I'll also say this, the AG is term limited and her dropping the defense might have to do with the fact that she got a HUGE backlash for comparing same sex marriage to bigamy,incest and beastlity in her attempts to defend the ban.
    This is more about politics then doing the right thing.
    Going foward in many places, being a Democrat and being against SSM is NOT going to help you win many state wide or national offices going foward.

  • 26. Rick O.  |  February 10, 2014 at 6:21 pm

    Yep, politics. Nevada has had DP's or CU's quite a while, indeed if I remember correctly the suit in question originated (by Lambda Legal?) as an attempt to argue, ala Massachusetts Supreme Court in 2003, that "separate but equal" doesn't cut it. More recently, Nevada has begun the repeal process with strong support in the state legislature last year. But like Florida , it has to pass 2 different legislatures before going to popular vote, so the earliest electoral repeal is 2016. I'm certain the AG (and probably Sandoval too) is relieved to have an excuse to drop the suit and being tied to the string of voodoo arguments associated with the defense.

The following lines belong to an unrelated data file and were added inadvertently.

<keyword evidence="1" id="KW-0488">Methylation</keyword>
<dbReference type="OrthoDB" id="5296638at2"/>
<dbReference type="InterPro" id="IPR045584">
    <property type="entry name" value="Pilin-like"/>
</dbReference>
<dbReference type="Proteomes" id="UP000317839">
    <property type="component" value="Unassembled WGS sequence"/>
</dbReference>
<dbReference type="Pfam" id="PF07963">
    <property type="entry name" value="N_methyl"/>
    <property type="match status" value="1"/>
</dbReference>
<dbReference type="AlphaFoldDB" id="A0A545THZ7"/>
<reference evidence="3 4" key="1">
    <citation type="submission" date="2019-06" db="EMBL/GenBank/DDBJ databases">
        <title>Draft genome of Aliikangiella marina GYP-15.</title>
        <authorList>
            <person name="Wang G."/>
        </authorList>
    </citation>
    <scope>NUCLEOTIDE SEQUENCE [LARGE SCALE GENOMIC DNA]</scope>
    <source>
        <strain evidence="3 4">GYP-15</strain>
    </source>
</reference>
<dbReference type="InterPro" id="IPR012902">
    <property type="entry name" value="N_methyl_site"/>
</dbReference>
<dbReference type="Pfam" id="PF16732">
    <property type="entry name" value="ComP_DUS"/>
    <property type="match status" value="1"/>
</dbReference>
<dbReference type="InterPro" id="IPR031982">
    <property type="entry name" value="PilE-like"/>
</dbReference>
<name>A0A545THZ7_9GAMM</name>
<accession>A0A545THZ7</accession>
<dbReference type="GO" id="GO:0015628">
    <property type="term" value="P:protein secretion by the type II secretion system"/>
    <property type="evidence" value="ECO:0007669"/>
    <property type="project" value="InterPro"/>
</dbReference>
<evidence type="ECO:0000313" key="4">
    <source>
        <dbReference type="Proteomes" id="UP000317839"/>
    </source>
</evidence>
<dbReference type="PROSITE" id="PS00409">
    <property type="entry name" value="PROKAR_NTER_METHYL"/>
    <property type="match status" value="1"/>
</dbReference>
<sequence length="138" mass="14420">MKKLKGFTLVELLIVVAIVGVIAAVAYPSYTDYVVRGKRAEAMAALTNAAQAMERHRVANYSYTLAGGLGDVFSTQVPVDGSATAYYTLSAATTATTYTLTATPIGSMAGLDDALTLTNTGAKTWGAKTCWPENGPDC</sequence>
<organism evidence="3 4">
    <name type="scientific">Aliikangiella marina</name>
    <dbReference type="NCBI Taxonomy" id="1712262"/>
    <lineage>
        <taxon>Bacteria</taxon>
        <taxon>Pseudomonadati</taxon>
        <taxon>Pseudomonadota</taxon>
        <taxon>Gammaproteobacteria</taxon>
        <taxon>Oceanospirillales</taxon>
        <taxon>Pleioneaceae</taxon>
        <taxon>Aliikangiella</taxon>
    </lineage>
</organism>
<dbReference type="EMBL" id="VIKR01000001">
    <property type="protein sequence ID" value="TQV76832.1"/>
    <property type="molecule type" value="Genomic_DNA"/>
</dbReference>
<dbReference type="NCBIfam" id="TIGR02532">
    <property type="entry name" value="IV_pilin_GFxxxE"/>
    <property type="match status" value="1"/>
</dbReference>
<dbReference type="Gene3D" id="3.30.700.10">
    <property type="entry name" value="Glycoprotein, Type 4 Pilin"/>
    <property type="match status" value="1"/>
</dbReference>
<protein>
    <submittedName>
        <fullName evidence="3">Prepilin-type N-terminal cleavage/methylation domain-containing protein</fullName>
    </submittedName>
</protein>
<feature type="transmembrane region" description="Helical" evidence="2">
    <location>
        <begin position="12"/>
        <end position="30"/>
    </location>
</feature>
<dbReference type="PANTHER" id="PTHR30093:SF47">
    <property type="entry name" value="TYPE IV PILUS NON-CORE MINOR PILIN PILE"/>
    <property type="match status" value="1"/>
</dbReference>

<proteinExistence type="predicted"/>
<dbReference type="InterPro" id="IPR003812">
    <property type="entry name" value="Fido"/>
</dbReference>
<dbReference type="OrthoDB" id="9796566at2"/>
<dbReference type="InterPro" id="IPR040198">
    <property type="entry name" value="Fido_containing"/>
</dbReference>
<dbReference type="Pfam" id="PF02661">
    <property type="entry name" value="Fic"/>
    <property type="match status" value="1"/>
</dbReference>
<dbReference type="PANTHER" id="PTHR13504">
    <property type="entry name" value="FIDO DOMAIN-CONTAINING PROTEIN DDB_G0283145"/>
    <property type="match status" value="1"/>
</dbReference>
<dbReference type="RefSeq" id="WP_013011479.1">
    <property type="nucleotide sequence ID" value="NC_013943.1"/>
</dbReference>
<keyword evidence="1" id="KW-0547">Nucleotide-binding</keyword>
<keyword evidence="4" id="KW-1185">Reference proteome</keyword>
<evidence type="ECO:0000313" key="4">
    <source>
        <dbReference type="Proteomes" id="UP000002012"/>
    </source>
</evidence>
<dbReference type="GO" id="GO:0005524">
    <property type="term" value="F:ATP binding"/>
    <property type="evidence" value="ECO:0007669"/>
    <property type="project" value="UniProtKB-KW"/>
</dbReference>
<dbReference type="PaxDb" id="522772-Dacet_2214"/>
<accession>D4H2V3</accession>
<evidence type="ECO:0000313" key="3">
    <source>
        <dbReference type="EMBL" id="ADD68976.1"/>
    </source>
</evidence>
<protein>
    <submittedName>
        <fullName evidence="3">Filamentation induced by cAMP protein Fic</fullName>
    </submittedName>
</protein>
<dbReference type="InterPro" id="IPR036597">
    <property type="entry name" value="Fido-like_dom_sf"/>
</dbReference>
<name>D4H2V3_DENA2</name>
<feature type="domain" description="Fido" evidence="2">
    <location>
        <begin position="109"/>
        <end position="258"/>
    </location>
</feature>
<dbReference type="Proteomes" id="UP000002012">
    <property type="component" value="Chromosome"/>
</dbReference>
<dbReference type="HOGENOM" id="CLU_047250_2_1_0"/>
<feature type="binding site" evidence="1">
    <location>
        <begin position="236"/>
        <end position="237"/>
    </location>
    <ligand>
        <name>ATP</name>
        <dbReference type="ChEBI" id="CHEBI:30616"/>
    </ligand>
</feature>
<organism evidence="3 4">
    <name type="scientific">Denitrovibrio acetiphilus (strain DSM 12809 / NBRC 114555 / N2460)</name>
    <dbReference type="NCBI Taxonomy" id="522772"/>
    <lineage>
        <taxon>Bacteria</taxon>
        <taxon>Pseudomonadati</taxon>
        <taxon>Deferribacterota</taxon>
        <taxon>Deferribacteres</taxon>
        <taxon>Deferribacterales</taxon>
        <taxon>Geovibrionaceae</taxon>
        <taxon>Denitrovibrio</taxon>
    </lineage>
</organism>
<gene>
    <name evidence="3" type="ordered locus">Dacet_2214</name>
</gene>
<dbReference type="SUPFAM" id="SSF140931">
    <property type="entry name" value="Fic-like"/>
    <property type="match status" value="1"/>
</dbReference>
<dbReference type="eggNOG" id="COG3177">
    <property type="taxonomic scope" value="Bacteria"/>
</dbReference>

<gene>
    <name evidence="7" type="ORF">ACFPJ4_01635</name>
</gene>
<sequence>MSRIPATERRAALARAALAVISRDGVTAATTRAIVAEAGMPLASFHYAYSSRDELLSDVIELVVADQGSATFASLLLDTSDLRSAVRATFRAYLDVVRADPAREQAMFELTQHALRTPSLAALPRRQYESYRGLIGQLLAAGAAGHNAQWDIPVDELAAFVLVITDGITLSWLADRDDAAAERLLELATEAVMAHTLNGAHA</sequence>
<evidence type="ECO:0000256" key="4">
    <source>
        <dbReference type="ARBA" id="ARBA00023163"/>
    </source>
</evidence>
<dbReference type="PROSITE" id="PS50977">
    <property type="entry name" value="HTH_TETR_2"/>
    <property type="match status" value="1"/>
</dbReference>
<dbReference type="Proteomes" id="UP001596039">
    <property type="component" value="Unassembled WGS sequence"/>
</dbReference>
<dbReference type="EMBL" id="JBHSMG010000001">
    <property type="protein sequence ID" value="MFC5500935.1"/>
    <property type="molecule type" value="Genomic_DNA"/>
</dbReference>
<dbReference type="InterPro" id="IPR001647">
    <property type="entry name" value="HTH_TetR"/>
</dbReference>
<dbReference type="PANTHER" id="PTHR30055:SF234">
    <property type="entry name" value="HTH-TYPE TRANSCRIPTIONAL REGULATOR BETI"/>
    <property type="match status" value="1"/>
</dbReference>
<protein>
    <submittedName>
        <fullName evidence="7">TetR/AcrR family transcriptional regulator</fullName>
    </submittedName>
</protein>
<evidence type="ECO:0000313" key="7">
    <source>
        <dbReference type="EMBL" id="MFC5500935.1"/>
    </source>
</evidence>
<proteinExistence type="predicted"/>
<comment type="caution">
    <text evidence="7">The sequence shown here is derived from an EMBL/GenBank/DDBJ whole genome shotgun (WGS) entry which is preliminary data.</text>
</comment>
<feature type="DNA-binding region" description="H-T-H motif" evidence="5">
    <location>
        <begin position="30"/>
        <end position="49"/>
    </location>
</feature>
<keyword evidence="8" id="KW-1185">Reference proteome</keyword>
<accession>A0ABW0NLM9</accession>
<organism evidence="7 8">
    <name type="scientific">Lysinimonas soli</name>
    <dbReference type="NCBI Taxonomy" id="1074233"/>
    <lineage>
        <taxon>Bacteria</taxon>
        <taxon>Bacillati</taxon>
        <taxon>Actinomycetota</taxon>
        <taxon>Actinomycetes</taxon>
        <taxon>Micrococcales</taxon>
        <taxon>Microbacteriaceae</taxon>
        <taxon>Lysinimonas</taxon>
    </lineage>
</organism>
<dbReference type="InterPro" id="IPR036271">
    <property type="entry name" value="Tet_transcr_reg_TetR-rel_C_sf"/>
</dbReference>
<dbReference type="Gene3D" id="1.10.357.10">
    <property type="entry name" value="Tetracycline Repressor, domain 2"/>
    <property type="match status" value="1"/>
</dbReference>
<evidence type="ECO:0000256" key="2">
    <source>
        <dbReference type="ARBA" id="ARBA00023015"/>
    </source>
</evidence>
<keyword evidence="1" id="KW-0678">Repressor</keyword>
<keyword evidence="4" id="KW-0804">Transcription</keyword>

• 27. Bruno71  |  February 10, 2014 at 6:31 pm

    The 9th Circuit will still rule on this case, even if the state drops out of the defense.

  • 28. MNBOB  |  February 10, 2014 at 4:27 pm

    "For the children" is a thought terminating cliche.

  • 29. sfbob  |  February 10, 2014 at 8:35 pm

    Yes and no. It's an expression that is applied selectively. The thought-terminating part involves the fact that the people who tend to use the expression are thinking only of the children born to married, heterosexual couples. Actually thinking of the children who are being raised by gay or lesbian couples, or single parents, or who were adopted or who were the product of IVF simply doesn't occur to them. Nor do they think of the children born to parents, one of whom is in the closet. Nor to they think of the children born to married heterosexual parents who aren't fit to own houseplants let alone raise children. Nor do they ever think of the children who are LGBTQ (etc). If they actually thought of ALL the children, they'd REALLY have no argument left.

  • 30. JayJonson  |  February 11, 2014 at 8:45 am

    Yes, but thankfully Kennedy thought of the ALL the children. As Zach pointed out above, he thought of the children of gay and lesbian couples even after having been exposed to the fraudulent study of Regnerus. One thing that is good about the other side's reliance on Regnerus, is that it opens up the opportunity of explaining how gerryrigged Regnerus's study is and countering it with the real scientific studies that have prompted every reputable professional organization to support the parenting skills of same-sex couples.

    Of course, the whole question should be beside the point. Heterosexual couples are not required to demonstrate that they will reproduce or be good parents if they do. God knows, there are a lot of bad heterosexual parents–the newspapers are full of examples every day–and many of them are married.